Michel Gauquelin (a scientist and statistician who investigated whether there was any truth in astrology, discussed in an earlier article) also recognised the relevance of the issue of twins to the question of astrology’s validity. He cites a study by a Dr. Kallmann of the Psychiatric Institute of New York who examined 27, 000 pairs of identical twins over a period of thirty years, concluding that “every being has inside him a clock set at the moment of his birth which predetermines particularly illnesses and accidents”, in other words, there is a strong tendency for identical twins to share certain similar life-patterns. He mentions one of Kallman’s cases of twins separated at birth and raised in two different countries, who nevertheless both chose a military career and at their retirement had both reached the same rank of colonel. However, Gauquelin will not hear of any astrological explanation in such cases (at least at that point in his career; there was a later conversion), saying that the “same heredity luggage” is responsible. He nevertheless declines to explain how the rank of colonel or the timing of accidents can be written in the genes. As evidence he says that “non-identical twins who are born from different eggs…show considerable differences of character and of subsequent destiny, unlike the usual case of identical twins”⁴.

If we explore some of the evidence related to the ideas that Gauquelin expresses here, we might be a little more cautious. With actual twins he makes a distinction between the ordinary and the identical, in order to emphasize the genetic factor and to deny the possibility that ordinary twins can share any patterns. Yet both types can provide excellent material. The cases are especially interesting when the pair are separated at birth and meet several years later, having been unaware of each other’s existence. Here are three examples from The Best of the Fortean Times:

  • “Jacqueline and Sheila Lewis were adopted at birth by different families, and neither knew the other existed. Twenty-seven years later, they were admitted to Southmead Hospital, Bristol, on the same day with the same hereditary skin disorder, and put in the same room. They soon discovered they were identical twins and that Sheila’s husband had died on the same day, two years earlier, that Jackie had divorced her husband”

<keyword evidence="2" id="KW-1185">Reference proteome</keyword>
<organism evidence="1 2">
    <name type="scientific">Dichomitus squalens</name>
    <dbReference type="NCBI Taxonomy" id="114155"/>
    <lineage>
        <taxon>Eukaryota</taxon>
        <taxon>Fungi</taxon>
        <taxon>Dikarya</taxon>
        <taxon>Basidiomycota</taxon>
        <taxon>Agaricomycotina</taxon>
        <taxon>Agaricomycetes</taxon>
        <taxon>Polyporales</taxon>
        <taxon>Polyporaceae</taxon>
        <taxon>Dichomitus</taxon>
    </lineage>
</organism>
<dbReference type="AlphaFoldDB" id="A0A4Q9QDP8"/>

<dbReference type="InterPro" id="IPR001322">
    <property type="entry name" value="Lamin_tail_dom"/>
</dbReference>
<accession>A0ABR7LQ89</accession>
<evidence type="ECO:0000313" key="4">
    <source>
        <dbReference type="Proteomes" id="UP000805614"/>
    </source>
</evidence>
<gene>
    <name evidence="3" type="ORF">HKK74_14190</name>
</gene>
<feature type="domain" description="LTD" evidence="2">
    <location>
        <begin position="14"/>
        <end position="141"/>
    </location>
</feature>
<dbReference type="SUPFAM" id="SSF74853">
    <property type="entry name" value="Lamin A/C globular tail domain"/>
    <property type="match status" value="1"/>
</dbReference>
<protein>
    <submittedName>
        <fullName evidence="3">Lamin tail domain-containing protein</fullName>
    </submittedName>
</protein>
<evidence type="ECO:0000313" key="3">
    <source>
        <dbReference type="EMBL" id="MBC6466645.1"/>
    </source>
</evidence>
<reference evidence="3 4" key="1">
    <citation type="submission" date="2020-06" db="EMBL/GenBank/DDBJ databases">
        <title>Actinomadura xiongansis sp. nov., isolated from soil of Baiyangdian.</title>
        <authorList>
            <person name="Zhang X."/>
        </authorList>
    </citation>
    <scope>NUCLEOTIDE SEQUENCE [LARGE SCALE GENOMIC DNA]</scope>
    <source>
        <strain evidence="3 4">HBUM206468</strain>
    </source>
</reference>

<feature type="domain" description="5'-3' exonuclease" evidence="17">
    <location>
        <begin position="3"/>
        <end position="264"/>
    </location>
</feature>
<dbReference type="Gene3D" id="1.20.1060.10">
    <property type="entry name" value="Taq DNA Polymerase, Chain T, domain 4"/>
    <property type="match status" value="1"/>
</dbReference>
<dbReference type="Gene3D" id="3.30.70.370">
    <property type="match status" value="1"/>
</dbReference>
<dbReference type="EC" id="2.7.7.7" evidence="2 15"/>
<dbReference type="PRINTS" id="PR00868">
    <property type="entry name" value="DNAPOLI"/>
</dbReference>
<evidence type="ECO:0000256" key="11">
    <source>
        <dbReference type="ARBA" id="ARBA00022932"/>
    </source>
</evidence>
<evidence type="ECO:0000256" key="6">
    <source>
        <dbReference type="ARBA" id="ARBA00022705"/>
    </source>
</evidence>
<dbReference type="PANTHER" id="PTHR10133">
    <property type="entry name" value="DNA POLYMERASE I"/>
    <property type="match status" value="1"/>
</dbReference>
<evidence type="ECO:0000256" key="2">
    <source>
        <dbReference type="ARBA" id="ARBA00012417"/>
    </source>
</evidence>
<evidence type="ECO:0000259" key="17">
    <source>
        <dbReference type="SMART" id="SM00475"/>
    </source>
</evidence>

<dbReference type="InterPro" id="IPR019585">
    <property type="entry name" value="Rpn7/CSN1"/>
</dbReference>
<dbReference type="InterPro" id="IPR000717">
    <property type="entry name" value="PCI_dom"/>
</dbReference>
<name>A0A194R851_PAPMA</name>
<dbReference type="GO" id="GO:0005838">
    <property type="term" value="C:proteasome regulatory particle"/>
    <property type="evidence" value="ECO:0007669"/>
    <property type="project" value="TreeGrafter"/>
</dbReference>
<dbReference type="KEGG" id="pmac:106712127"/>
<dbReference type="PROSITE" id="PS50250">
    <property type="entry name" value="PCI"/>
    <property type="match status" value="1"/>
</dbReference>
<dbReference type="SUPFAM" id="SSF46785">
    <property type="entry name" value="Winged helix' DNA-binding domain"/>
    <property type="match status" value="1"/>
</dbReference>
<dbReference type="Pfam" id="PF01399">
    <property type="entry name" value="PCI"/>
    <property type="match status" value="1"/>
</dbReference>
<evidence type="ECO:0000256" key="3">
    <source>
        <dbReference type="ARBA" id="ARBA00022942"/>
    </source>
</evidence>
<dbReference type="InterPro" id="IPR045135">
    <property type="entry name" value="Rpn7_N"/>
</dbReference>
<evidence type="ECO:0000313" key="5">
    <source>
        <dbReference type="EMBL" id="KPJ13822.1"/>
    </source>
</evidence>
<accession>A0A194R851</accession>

• Twin girls born in 1939, named Barbara and Daphne, were adopted and lived separately, then met for the first time in 1979. “Both their adoptive mothers died when they were children; both had worked in local government offices; both miscarried their first babies, then each had two boys followed by a girl — though Daphne had two more children later; and both had met their husbands at town hall dances when they were 16. They both liked carving, though Barbara uses wood and Daphne soap; and they were wearing identical white petticoats at their reunion”
  • In July 1979 twins Ruth Johnson of Lowell, Massachusetts and Allison Mitchell Erb of Mount Vernon, Maine, “met for the first time since they were adopted 26 years ago. Each is a hairdresser with a daughter called Kristen, and each has one other child. The previous June they had both watched a television discussion on the right of adopted persons to discover their origins, and both started to search for the other”⁵.

What are the possible explanations in such cases? The first is a good example of Kallman’s conclusion; the twins are identical, and indeed a clock would appear to have been set at their births. I assume, however, that he did not locate the site of this clock in the body, and was referring merely to the extraordinary timing accuracy involved in his case-studies. The skin disorder is presumably genetic. Some geneticists speculate about the possibility of genes being responsible for an enjoyment of activities such as carving and hairdressing, but if this is the case, the genes responsible have not yet been identified. But what could be responsible for drawing people to the same room, for the choice of petticoat, for the choice of daughter’s name? Genetics seem out of the question. I would also suggest that celestial mechanics are an equally unlikely explanation, although that is presumably what astrologer Michael Harding (from earlier articles) would offer. In such cases, based upon my own experiences, I always suspect the involvement of a hidden intelligence organising behind the scenes. The only suggestion that I can come up with apart from this is some form of unconscious telepathy. It is quite possible that twins have a stronger psychic connection than other people. This might be responsible for the choice of names of children, and, given that the two women knew they were going to remeet, such a factor might also be responsible for the choice of petticoat.